In a world filled with endless consumer choices, too many marketers still push out one-size-fits-all messages. Very few CRM cadences are self-directed by consumers, which might account for generally flat or low response and engagement rates.
At a time when everybody is a gamer used to picking characters or avatars, setting game play levels and making choices of all kinds, marketers rarely give their customers and prospects the option to set preferences for content, channels or cadence. Too many acquisition, lead generation, usage stimulation, loyalty or adherence programs are serial fulfillment exercises rather than genuine expressions of customer relationships. They are one-way streets masquerading as two-way relationships. And while it’s much easier for marketers to decide what to say and when to carpet bomb their lists, it is counterproductive.
The “R” in CRM needs to be more prominent in the thinking, programming and infrastructure of marketers. There is a reluctance to ask consumers for more information based on a generalized anxiety about privacy. But this is a fake-out. Greater data yields more personalized, relevant and useful content, which, in turn gives customers greater value and a stronger connection to the brand. Study after study has shown that when consumers perceive genuine value they are ready, willing and able to share personal information. This value exchange is the core of all CRM programs.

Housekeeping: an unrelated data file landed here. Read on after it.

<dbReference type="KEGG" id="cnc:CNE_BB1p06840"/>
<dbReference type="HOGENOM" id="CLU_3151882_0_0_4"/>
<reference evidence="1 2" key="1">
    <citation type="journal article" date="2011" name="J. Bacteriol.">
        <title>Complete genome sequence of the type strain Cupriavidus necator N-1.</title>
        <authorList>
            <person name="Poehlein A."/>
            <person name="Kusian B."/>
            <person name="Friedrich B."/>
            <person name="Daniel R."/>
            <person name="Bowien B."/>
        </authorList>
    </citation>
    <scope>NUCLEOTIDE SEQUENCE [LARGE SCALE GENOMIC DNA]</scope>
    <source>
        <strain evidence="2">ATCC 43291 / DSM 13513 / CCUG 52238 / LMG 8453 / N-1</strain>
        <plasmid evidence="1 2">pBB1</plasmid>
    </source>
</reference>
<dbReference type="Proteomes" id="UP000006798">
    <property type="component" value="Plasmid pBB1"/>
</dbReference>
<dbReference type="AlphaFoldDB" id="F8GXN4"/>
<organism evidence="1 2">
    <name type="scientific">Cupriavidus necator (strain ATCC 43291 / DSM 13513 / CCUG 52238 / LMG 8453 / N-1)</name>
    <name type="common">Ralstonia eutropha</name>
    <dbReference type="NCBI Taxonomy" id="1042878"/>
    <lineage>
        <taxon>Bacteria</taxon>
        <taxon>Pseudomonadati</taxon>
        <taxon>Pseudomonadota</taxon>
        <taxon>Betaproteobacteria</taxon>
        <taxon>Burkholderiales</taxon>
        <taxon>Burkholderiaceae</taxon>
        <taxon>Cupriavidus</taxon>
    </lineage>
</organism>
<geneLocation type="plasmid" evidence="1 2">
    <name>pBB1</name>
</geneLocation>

Similarly, when consumers set preferences and brands execute on them, research suggests that engagement, purchases and customer satisfaction soar. The trick is incorporating preference as a highly desired element with a CRM architecture or environment. A brand without a preference center is partially faking CRM.
Ideally customers should be steered to a preference center early in the relationship; when their interest and intentions are high. They should be asked for basic contact data and the requisite opt-ins and then be given some choices about what kind of information or incentives they want, how frequently they want them and which communication channel is best to reach them without annoying them.
Setting up a preference center requires a modest amount of database preparation and an infrastructure to securely capture and transmit the data provided. In some cases, this data can be stored in ESP tools and used to inform triggers and business rules for email. You can’t really create a preference center unless you have a database architecture in place.
The challenge is the investment. Too many clients see even modest infrastructure costs as “non productive” since there is no immediate ROI. That view is myopic. Giving customers choices and in so doing binding them to their favorite brands pays off again and again over time. When it comes to preference, brands need to step up to honor and accommodate customer preferences.